A recent empirical investigation used population-wide Danish Register Data, and matched individual records of prime aged Danish males from 1985-2000 with their police records. The study did not take statistics of unemployment rates, but rather job displacement so as to exclude people who are voluntarily unemployed. According to the findings, there is a strong link between job displacement and crime. People who have been displaced are much more likely to commit a crime. This impact is more obvious in terms of property crime, which increased 26% with higher job displacement.

Greater inequality and poverty, according to the same study, amplify the impact of job displacement on property crime in the immediate aftermath of displacement which bolsters the subsequent conclusion that there is a substantial impact of wage inequality on crime rates as well. Evidence from multiple studies indicates that the substantial increase in wage inequality over the past decades has contributed immensely to increased criminal behaviour. Another study tried this approach and concluded that continued falls in the relative wages of unskilled men and increases in male unemployment in England and Wales acted as incentives to engage in criminal activity.

Furthermore, in the recent decades, there has been increased focus on the economic theory of crime that attempts to understand criminal behavior through economic gain an individual gets from criminal activity. A real increase in income increases the opportunity cost of crime, hence reducing the incentive to engage in criminal activity as the economic gain that one would attain through a criminal activity is now relatively lesser. The economic viewpoint presupposes humans to be rational participants, and their decisions between criminal and noncriminal behavior to be a matter of absolute and relative economic necessity.

Scholars like Becker (1968) further assert that the major determinant of criminal activity is the cost benefit analysis that an individual does before committing the crime. Using this theory, scholars have hypothesized that areas of high inequality, where high income individuals are placed next to poor individuals, (who have low return from the market) might frustrate unsuccessful individuals who might seek out crime as a consequence. The greater the inequality, the higher this strain and the greater the inducement for low-status individuals to commit crime. This has also been referred to as the strain theory. The study further concluded that there is a strong relationship between violent crime and income inequality. The conclusion is such that as the gap in legitimate income between the poor and the rich increases, the poor will perceive greater and greater marginal returns from illegitimate activity, which would further incentivize them to participate in criminal activities. On the other hand, when this gap narrows, the bottom half of the income distribution will have less incentive to commit crime.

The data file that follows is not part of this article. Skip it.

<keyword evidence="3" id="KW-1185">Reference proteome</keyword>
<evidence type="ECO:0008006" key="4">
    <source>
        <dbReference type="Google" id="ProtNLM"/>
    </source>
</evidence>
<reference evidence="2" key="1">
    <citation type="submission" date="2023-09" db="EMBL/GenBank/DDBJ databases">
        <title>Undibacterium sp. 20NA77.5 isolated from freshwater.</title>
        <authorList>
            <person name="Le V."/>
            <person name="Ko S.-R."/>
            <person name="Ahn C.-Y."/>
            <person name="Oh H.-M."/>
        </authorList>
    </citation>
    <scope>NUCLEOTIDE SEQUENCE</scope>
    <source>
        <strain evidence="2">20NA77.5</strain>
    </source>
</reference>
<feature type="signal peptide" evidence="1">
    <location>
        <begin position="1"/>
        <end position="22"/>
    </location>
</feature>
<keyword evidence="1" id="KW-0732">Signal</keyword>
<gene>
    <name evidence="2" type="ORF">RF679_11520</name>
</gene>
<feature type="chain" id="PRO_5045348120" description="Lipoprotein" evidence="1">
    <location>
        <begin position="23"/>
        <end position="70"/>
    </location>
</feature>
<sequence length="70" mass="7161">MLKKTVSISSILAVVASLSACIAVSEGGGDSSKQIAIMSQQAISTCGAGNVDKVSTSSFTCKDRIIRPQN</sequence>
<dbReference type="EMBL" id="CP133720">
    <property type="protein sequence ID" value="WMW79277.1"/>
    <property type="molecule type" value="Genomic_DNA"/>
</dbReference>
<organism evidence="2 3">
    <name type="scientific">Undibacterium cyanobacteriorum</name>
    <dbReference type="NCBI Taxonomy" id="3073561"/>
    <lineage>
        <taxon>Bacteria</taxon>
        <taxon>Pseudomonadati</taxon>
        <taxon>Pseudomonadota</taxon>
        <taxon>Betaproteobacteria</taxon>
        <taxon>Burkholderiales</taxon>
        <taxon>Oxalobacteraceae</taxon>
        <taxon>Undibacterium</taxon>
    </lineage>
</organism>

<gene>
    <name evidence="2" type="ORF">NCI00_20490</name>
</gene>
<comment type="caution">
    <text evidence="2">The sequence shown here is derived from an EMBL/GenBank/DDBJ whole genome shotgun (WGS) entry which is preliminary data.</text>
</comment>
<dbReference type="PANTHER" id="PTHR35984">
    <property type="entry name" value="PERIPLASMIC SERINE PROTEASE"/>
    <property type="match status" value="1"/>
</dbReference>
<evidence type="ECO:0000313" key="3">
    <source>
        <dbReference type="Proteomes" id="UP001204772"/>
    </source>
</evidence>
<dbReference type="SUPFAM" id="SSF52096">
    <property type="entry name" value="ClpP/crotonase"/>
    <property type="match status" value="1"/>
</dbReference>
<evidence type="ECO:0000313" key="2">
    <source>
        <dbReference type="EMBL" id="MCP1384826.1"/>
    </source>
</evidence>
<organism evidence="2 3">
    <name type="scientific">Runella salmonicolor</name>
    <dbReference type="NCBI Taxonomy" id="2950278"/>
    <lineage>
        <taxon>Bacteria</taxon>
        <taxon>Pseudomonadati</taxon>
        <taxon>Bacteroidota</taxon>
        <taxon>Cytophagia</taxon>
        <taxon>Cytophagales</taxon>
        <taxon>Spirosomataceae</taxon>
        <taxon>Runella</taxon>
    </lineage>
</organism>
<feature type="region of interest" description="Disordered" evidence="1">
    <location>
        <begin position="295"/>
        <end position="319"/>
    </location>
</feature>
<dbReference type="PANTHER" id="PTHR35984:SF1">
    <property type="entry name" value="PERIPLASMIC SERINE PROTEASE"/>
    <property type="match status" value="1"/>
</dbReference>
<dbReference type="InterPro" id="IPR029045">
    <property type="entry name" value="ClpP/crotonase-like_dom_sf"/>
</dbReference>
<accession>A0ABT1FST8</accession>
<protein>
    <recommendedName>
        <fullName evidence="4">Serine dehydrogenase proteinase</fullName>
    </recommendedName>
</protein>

Way Forward

This raises the question of whether the government should focus more resources in eliminating wage disparities and job displacement rather than simply offering work opportunities, which are generally temporary in nature. According to The World Inequality Report, 2022, released on the 7th December, 2021, the wealthiest 10% makes 20 times more than the poorest 50%, and their overall share has gone down to a mere 13%. The Report concluded that India stands out as a poor and very unequal country, with an affluent elite. Along similar lines, the author asserts that in order to reduce recidivism, government programs should focus more on minimizing economic disparity rather than just offering temporary employment opportunities to inmates who have recently been released from prison. Skill development, educational opportunities and jobs that offer stability are more likely to reduce crime in the State than just being employed in jobs that pay meagre wages.


The relationship between crime and socio-economic development is definitely not a neglected area of research; nonetheless, there appears to be a lack of consistency when it comes to arriving at a uniform conclusion. Furthermore, it is difficult to identify all possible related elements, and even if they have been identified, it is difficult to isolate them and explain their causal influence conclusively. However, after a thorough review of literature available, certain generalized conclusions can be made.

Firstly, most research has concluded that there is a direct correlation between unemployment and crime in a community, with a stronger relationship on a macro level. The extent of this causal relationship remains in contention still. Sudden job loss, job displacement, to be specific, shows a greater increase in crime than general unemployment. More consistent results show that wage inequality and crime have a strong positive correlation. This is supported by the economic theory of crime, which states that greater wages raise the opportunity cost of criminal activity while poverty, on the other hand, exacerbates income disparities, making crime a more attractive proposition.

*The article has been written by Hunar Malik, a 3rd-year BA. LLB student from Gujarat National Law University.*